Andrews, John (17th cent.) (DNB00)
|←Andrews, James Pettit||Dictionary of National Biography, 1885-1900, Volume 01
Andrews, John (17th cent.)
|Andrews, John (1736-1809)→|
ANDREWS, JOHN (17th cent.), poet, was the author of a striking and too long neglected poem called the ‘Anatomie of Basenesse’ (1615), which has been recently reprinted in the ‘Miscellanies of the Fuller Worthies' Library’ (vol. ii.). The ‘Anatomie’ was published with only the initials I. A. in the epistle dedicatory to Sir Robert Sydney, but this epistle guides to the authorship. Apologising for his dedication, the writer says, among other things, that he prints not ‘vaine-gloriously,’ or he would have ‘subscribed his name,’ and that he forbore to have his name published ‘out of some respects.’ The ‘some respects’ probably refer to his being a minister of the Gospel; he seems to have held that his satire was too drastic and vehement for a clergyman, and might lay him open to misconstruction. Anthony à Wood in his ‘Athenæ,’ and his editor Dr. Bliss, filled in the initials thus—‘I[ohn] A[ndrews]’—and wrote of him: ‘John Andrews, a Somersetshire man born, was entered a student in Trinity College 1601, aged 18, took one degree in arts [viz. M.A., Fasti Oxon.], left the university, became a painfull preacher of God's word, and a publisher of’ certain books. … ‘When he died, or where he was buried, I know not.’ According to Dr. Bliss he ‘seems to have been the same person with John Andrews, minister and preacher of the word of God at Barrick [Beswick] Bassett, in the county of Wilts, who was the author of “Christ's Cross; or the most comfortable Doctrine of Christ crucified, and joyful Tidings of his Passion.” Oxon. 1614, qu. in two parts. To this writer we may ascribe a very rare poetical work entitled the “Anatomie of Basenesse.”’ Sir Richard Hoare, the historian of Wiltshire, makes no mention of Andrews. It would therefore appear that he was curate or assistant or lecturer rather than incumbent.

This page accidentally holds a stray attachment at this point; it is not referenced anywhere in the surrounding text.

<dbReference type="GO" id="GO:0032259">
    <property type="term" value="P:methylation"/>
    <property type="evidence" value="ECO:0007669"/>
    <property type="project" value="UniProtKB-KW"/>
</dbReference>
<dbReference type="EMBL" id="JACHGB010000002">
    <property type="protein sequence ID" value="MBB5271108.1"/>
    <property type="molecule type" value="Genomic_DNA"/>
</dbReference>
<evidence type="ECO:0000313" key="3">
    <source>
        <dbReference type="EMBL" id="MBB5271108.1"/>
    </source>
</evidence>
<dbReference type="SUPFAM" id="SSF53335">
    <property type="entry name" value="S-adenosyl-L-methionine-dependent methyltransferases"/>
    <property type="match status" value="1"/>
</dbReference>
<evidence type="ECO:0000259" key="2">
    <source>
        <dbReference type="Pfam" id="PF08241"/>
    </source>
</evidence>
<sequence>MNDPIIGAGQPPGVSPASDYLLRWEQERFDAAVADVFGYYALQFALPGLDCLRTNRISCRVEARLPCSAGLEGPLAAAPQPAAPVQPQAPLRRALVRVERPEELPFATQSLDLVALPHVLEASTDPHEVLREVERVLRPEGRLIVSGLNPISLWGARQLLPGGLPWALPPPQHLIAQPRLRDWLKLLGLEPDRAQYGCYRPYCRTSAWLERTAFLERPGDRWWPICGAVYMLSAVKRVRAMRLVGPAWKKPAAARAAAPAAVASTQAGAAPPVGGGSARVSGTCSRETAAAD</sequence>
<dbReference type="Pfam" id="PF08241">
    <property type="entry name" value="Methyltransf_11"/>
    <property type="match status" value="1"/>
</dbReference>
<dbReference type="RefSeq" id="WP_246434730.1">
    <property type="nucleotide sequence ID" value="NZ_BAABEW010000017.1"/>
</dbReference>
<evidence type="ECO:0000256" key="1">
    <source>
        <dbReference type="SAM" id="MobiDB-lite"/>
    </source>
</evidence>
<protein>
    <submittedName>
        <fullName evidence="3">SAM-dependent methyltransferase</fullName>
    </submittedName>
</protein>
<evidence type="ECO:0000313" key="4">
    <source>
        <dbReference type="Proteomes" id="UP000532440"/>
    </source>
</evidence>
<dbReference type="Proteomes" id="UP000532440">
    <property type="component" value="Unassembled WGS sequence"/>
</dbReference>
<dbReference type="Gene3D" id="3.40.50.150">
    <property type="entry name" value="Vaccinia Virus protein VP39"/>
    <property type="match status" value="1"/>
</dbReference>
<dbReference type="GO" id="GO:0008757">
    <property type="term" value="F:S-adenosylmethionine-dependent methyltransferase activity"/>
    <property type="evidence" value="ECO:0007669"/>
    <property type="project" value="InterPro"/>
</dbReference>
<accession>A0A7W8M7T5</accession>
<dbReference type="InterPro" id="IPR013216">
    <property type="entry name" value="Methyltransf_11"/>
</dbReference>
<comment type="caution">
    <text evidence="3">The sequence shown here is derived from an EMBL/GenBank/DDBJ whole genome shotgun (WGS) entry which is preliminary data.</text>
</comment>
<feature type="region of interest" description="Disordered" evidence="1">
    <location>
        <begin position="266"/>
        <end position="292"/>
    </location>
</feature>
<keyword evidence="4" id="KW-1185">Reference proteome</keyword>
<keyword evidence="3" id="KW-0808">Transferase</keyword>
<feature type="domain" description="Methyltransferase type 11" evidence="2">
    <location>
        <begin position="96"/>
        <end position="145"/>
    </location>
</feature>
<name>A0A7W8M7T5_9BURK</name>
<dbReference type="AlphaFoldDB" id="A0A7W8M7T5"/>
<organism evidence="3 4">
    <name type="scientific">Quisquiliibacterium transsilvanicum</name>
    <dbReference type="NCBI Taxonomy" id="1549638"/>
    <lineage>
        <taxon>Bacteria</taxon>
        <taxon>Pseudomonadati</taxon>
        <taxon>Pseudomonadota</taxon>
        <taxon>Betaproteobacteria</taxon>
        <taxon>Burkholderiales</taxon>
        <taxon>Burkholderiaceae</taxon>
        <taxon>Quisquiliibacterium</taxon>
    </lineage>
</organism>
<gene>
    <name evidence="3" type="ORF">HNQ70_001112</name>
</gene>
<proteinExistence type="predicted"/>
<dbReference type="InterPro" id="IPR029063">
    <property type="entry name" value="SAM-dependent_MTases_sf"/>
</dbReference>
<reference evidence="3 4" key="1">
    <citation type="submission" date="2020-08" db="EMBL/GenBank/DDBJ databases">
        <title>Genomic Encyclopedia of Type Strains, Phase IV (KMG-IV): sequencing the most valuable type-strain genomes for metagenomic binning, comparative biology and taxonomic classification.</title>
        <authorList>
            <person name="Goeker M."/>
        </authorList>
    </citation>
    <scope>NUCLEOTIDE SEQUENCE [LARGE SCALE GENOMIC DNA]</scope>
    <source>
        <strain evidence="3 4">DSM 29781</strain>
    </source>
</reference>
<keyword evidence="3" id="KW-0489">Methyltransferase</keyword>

All the religious books of John Andrews have interspersed verses of the same stamp as those to be found in the ‘Anatomie of Basenesse.’ They include: 1. ‘Andrewes' Golden Chaine to linke the penitent sinner unto Almighty God’ (1645). 2. ‘Brazen Serpent … at Paules Crosse’ (1621). 3. ‘Converted Man's New Birth’ (1629). 4. ‘Andrewes' Repentance, sounding alarum to returne from his sinne unto Almighty God, declaring his repentance. Published by John Andrewes, minister of the Word of God in the county of Wilts’ (1623). 5. ‘A Golden Trumpet sounding an Alarum to Judgement,’ by ‘John Andrewes, minister and preacher of God's Word,’ of which the twenty-ninth impression appeared in 1648. 6. ‘A Celestiall Looking-Glasse’ by ‘John Andrewes, preacher of God's Word’ (1639). 7. ‘Andrewes' Caveat to win Sinners … newly published by John Andrewes, preacher of God's Word’ (1655).
Of the ‘Anatomie of Basenesse’ only the solitary exemplar in the Bodleian is known. It is a vivid poem, and its terse aphoristic sayings linger in the memory. The ‘Feast of the Envious’ will still bear quotation. It contains these lines:—
Nor can the hand of reconciling Death
Free men from this injurious monster's sting,
Which through the bowels of the Earth doth pierce,
And in the quiet vault appeares more fierce
Than Death—the grave's sterne tyrannising king.